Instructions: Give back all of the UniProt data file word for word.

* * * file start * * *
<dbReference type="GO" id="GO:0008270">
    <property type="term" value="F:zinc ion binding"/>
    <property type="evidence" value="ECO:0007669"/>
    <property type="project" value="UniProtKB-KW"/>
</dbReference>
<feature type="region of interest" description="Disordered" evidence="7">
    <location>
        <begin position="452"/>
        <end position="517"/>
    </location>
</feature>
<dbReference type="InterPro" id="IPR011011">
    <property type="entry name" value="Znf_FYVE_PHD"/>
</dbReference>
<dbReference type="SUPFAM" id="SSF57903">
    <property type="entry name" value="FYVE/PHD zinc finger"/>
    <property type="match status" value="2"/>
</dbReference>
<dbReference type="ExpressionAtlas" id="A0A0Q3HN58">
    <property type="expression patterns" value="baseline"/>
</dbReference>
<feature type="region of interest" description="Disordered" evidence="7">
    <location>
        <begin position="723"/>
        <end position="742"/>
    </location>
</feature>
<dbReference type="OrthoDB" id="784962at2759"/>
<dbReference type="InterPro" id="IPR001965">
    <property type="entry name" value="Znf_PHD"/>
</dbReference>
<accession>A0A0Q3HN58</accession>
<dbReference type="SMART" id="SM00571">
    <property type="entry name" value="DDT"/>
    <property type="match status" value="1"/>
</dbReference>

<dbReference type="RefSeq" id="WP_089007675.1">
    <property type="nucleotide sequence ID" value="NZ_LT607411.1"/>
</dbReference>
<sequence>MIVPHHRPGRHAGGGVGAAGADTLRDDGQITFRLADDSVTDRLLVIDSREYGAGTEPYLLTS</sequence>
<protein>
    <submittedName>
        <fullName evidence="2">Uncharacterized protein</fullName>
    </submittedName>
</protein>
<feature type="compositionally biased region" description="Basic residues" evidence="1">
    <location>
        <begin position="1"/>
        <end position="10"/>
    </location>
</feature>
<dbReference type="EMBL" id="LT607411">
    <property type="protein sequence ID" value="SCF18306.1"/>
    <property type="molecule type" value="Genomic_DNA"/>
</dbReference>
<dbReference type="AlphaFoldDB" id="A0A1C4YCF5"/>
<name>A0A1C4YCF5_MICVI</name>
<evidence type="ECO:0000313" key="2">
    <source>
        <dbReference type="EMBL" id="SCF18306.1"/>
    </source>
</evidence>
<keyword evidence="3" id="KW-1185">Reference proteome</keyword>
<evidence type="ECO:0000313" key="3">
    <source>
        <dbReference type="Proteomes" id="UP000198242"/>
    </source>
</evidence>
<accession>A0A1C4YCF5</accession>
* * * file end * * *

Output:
<dbReference type="GO" id="GO:0008270">
    <property type="term" value="F:zinc ion binding"/>
    <property type="evidence" value="ECO:0007669"/>
    <property type="project" value="UniProtKB-KW"/>
</dbReference>
<feature type="region of interest" description="Disordered" evidence="7">
    <location>
        <begin position="452"/>
        <end position="517"/>
    </location>
</feature>
<dbReference type="InterPro" id="IPR011011">
    <property type="entry name" value="Znf_FYVE_PHD"/>
</dbReference>
<dbReference type="SUPFAM" id="SSF57903">
    <property type="entry name" value="FYVE/PHD zinc finger"/>
    <property type="match status" value="2"/>
</dbReference>
<dbReference type="ExpressionAtlas" id="A0A0Q3HN58">
    <property type="expression patterns" value="baseline"/>
</dbReference>
<feature type="region of interest" description="Disordered" evidence="7">
    <location>
        <begin position="723"/>
        <end position="742"/>
    </location>
</feature>
<dbReference type="OrthoDB" id="784962at2759"/>
<dbReference type="InterPro" id="IPR001965">
    <property type="entry name" value="Znf_PHD"/>
</dbReference>
<accession>A0A0Q3HN58</accession>
<dbReference type="SMART" id="SM00571">
    <property type="entry name" value="DDT"/>
    <property type="match status" value="1"/>
</dbReference>

<dbReference type="RefSeq" id="WP_089007675.1">
    <property type="nucleotide sequence ID" value="NZ_LT607411.1"/>
</dbReference>
<sequence>MIVPHHRPGRHAGGGVGAAGADTLRDDGQITFRLADDSVTDRLLVIDSREYGAGTEPYLLTS</sequence>
<protein>
    <submittedName>
        <fullName evidence="2">Uncharacterized protein</fullName>
    </submittedName>
</protein>
<feature type="compositionally biased region" description="Basic residues" evidence="1">
    <location>
        <begin position="1"/>
        <end position="10"/>
    </location>
</feature>
<dbReference type="EMBL" id="LT607411">
    <property type="protein sequence ID" value="SCF18306.1"/>
    <property type="molecule type" value="Genomic_DNA"/>
</dbReference>
<dbReference type="AlphaFoldDB" id="A0A1C4YCF5"/>
<name>A0A1C4YCF5_MICVI</name>
<evidence type="ECO:0000313" key="2">
    <source>
        <dbReference type="EMBL" id="SCF18306.1"/>
    </source>
</evidence>
<keyword evidence="3" id="KW-1185">Reference proteome</keyword>
<evidence type="ECO:0000313" key="3">
    <source>
        <dbReference type="Proteomes" id="UP000198242"/>
    </source>
</evidence>
<accession>A0A1C4YCF5</accession>